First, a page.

My very light-skinned character I have- not really as a matter of importance, but simply like you'd mention the fact that they have blonde hair or brown eyes. I'm simply wondering if there was a more effective way of mentioning it or portraying it than I already have.
The good thing about a term like "light skinned" is that it can apply to any ethnicity. Some people are more pale than others within their own colour of skin. It doesn't actually imply a race.
I can think of only one time that I've made race important and that is when writing about a character in China, surrounded by Chinese people and the character in question is not Chinese.
On the whole, I find mentioning race or skin colour a little tacky. Race can be implied without being explicit. In the case I mentioned above, it's safe to assume that the main character is not Chinese because A) She lives in small town Australia B) Her birth name is Rebecca Williams D) She's only ever seen speaking English C) When she is in China, surrounded by Chinese people she feels isolated. A lot of this implies that she is probably Caucasian but I never felt the need to confirm or deny that.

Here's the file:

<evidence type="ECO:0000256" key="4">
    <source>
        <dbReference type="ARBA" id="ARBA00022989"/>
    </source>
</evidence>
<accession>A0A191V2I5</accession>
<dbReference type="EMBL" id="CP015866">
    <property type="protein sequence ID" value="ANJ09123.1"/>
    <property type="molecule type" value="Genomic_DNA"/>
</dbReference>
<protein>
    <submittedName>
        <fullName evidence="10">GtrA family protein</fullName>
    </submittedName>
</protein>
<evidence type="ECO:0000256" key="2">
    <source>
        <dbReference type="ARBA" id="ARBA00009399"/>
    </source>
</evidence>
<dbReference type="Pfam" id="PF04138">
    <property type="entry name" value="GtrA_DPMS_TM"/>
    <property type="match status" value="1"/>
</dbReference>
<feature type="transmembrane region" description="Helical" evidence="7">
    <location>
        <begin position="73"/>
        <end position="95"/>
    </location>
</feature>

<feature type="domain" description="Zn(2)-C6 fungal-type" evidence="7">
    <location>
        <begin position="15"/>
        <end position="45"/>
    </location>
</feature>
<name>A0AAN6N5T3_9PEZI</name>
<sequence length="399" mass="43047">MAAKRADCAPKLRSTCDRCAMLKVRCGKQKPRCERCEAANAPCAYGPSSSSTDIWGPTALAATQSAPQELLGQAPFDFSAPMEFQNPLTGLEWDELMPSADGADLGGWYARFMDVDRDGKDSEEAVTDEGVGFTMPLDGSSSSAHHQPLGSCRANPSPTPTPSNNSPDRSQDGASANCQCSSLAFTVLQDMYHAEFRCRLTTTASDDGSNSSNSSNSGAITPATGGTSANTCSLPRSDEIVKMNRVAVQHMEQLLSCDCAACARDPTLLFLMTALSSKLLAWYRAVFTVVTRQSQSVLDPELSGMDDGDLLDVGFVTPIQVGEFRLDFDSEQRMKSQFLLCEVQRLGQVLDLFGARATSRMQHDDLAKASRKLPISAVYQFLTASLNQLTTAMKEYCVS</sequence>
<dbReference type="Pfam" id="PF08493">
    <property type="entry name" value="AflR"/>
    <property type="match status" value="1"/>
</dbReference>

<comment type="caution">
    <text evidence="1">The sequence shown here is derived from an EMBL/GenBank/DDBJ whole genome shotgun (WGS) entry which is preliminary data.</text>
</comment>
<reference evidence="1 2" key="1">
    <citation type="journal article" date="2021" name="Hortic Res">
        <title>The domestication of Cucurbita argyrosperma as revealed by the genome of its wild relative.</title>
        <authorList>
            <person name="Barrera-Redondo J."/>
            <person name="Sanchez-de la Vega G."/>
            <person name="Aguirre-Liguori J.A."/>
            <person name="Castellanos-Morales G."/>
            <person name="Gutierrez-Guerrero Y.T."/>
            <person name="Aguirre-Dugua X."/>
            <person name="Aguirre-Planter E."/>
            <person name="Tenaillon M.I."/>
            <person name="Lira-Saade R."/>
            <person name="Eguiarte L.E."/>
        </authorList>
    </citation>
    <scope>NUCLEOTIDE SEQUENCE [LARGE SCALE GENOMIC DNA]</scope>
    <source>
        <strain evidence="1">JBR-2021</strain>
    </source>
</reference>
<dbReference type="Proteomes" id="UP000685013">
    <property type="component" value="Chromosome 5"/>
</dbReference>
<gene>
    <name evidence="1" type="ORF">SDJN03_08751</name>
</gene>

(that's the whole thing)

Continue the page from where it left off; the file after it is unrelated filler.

The best I can suggest is that you absolutely have to make a point of it, describe in terms of ethnicity and not colour, be delicate and don't make it into a big deal, if you can imply it without having to state it explicitly then do that and if that's absolutely impossible then work it into some kind of narration or description about the character as a whole.
Well, just write the character as he is. The majority of black people in the community make the rest of us black people look bad, leading to stereotypes and hate (in some cases). Anyway, it doesn't matter how you write him as long as he fits with the plot.
Personally I wouldn't say the majority since it is concerning where you live and how you were raised that changes your perspective. I've met an equal amount of stupid black people who believe they are constant victims of hate and are racist themselves and those who aren't. The thing is, the petty ones who get offended are the loudest. Those of use who aren't petty racist are pretty quiet and people don't think we exist. I think at this point it has to be 50/50. Maybe that ratio isn't that balanced seeing how often I get comments of me being the exact opposite of what other black people they have met.
What i meant to say was "most black people who are the stereotypical people make the rest of us who are the opposite look like them." Plus, i love Eminem, so others often say he's 'dominating' the rapping industry.